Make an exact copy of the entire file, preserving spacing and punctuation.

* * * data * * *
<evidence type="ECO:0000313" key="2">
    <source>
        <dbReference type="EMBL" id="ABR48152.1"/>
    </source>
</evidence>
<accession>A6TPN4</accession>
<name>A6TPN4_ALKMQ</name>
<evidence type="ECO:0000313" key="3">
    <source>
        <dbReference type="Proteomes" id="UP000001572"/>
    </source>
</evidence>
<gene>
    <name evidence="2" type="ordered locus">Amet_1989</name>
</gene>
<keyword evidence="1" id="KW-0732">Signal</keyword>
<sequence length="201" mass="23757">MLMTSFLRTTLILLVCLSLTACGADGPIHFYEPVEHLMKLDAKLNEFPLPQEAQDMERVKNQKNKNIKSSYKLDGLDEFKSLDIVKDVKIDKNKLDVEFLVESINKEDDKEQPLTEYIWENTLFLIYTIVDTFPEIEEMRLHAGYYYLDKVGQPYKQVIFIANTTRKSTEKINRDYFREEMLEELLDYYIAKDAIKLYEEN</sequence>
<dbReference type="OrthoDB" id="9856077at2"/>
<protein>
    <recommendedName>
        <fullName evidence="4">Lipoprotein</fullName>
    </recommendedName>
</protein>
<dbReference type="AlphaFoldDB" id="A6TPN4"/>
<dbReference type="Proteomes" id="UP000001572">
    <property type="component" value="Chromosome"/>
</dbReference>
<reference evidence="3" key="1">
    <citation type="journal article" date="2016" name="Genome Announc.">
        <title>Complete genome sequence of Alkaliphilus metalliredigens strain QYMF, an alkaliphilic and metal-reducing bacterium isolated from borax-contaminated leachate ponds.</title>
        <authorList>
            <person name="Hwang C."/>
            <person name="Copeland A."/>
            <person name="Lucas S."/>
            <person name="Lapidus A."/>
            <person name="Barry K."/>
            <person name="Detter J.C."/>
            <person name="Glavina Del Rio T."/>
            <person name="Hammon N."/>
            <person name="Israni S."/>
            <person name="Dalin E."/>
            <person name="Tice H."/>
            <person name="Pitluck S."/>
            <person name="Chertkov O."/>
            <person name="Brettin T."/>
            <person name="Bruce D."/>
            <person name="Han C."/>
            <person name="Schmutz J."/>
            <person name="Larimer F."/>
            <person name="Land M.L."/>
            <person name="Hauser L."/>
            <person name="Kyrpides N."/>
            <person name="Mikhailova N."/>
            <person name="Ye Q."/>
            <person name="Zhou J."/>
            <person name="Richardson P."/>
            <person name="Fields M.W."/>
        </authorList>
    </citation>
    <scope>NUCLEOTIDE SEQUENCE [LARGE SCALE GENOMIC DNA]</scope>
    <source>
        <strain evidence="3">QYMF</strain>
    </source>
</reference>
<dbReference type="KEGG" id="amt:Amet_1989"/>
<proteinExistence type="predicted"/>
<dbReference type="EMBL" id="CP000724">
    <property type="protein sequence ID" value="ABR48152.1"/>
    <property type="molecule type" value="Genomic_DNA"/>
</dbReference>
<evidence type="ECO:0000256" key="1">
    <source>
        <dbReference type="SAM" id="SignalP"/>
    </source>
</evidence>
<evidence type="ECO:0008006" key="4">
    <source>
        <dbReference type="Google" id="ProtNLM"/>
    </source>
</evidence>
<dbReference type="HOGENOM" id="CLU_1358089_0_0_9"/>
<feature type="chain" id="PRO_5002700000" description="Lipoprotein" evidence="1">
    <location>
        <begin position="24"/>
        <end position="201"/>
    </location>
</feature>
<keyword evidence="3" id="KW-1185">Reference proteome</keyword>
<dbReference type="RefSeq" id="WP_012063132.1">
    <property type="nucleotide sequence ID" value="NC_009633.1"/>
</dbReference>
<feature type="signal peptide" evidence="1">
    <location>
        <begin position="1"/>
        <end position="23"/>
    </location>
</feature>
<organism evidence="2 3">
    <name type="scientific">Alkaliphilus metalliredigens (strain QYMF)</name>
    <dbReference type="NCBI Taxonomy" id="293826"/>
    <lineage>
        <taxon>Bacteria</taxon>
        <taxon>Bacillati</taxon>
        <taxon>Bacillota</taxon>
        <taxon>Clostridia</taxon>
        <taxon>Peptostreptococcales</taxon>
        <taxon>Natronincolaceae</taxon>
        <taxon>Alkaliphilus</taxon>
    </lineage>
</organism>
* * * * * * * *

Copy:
<evidence type="ECO:0000313" key="2">
    <source>
        <dbReference type="EMBL" id="ABR48152.1"/>
    </source>
</evidence>
<accession>A6TPN4</accession>
<name>A6TPN4_ALKMQ</name>
<evidence type="ECO:0000313" key="3">
    <source>
        <dbReference type="Proteomes" id="UP000001572"/>
    </source>
</evidence>
<gene>
    <name evidence="2" type="ordered locus">Amet_1989</name>
</gene>
<keyword evidence="1" id="KW-0732">Signal</keyword>
<sequence length="201" mass="23757">MLMTSFLRTTLILLVCLSLTACGADGPIHFYEPVEHLMKLDAKLNEFPLPQEAQDMERVKNQKNKNIKSSYKLDGLDEFKSLDIVKDVKIDKNKLDVEFLVESINKEDDKEQPLTEYIWENTLFLIYTIVDTFPEIEEMRLHAGYYYLDKVGQPYKQVIFIANTTRKSTEKINRDYFREEMLEELLDYYIAKDAIKLYEEN</sequence>
<dbReference type="OrthoDB" id="9856077at2"/>
<protein>
    <recommendedName>
        <fullName evidence="4">Lipoprotein</fullName>
    </recommendedName>
</protein>
<dbReference type="AlphaFoldDB" id="A6TPN4"/>
<dbReference type="Proteomes" id="UP000001572">
    <property type="component" value="Chromosome"/>
</dbReference>
<reference evidence="3" key="1">
    <citation type="journal article" date="2016" name="Genome Announc.">
        <title>Complete genome sequence of Alkaliphilus metalliredigens strain QYMF, an alkaliphilic and metal-reducing bacterium isolated from borax-contaminated leachate ponds.</title>
        <authorList>
            <person name="Hwang C."/>
            <person name="Copeland A."/>
            <person name="Lucas S."/>
            <person name="Lapidus A."/>
            <person name="Barry K."/>
            <person name="Detter J.C."/>
            <person name="Glavina Del Rio T."/>
            <person name="Hammon N."/>
            <person name="Israni S."/>
            <person name="Dalin E."/>
            <person name="Tice H."/>
            <person name="Pitluck S."/>
            <person name="Chertkov O."/>
            <person name="Brettin T."/>
            <person name="Bruce D."/>
            <person name="Han C."/>
            <person name="Schmutz J."/>
            <person name="Larimer F."/>
            <person name="Land M.L."/>
            <person name="Hauser L."/>
            <person name="Kyrpides N."/>
            <person name="Mikhailova N."/>
            <person name="Ye Q."/>
            <person name="Zhou J."/>
            <person name="Richardson P."/>
            <person name="Fields M.W."/>
        </authorList>
    </citation>
    <scope>NUCLEOTIDE SEQUENCE [LARGE SCALE GENOMIC DNA]</scope>
    <source>
        <strain evidence="3">QYMF</strain>
    </source>
</reference>
<dbReference type="KEGG" id="amt:Amet_1989"/>
<proteinExistence type="predicted"/>
<dbReference type="EMBL" id="CP000724">
    <property type="protein sequence ID" value="ABR48152.1"/>
    <property type="molecule type" value="Genomic_DNA"/>
</dbReference>
<evidence type="ECO:0000256" key="1">
    <source>
        <dbReference type="SAM" id="SignalP"/>
    </source>
</evidence>
<evidence type="ECO:0008006" key="4">
    <source>
        <dbReference type="Google" id="ProtNLM"/>
    </source>
</evidence>
<dbReference type="HOGENOM" id="CLU_1358089_0_0_9"/>
<feature type="chain" id="PRO_5002700000" description="Lipoprotein" evidence="1">
    <location>
        <begin position="24"/>
        <end position="201"/>
    </location>
</feature>
<keyword evidence="3" id="KW-1185">Reference proteome</keyword>
<dbReference type="RefSeq" id="WP_012063132.1">
    <property type="nucleotide sequence ID" value="NC_009633.1"/>
</dbReference>
<feature type="signal peptide" evidence="1">
    <location>
        <begin position="1"/>
        <end position="23"/>
    </location>
</feature>
<organism evidence="2 3">
    <name type="scientific">Alkaliphilus metalliredigens (strain QYMF)</name>
    <dbReference type="NCBI Taxonomy" id="293826"/>
    <lineage>
        <taxon>Bacteria</taxon>
        <taxon>Bacillati</taxon>
        <taxon>Bacillota</taxon>
        <taxon>Clostridia</taxon>
        <taxon>Peptostreptococcales</taxon>
        <taxon>Natronincolaceae</taxon>
        <taxon>Alkaliphilus</taxon>
    </lineage>
</organism>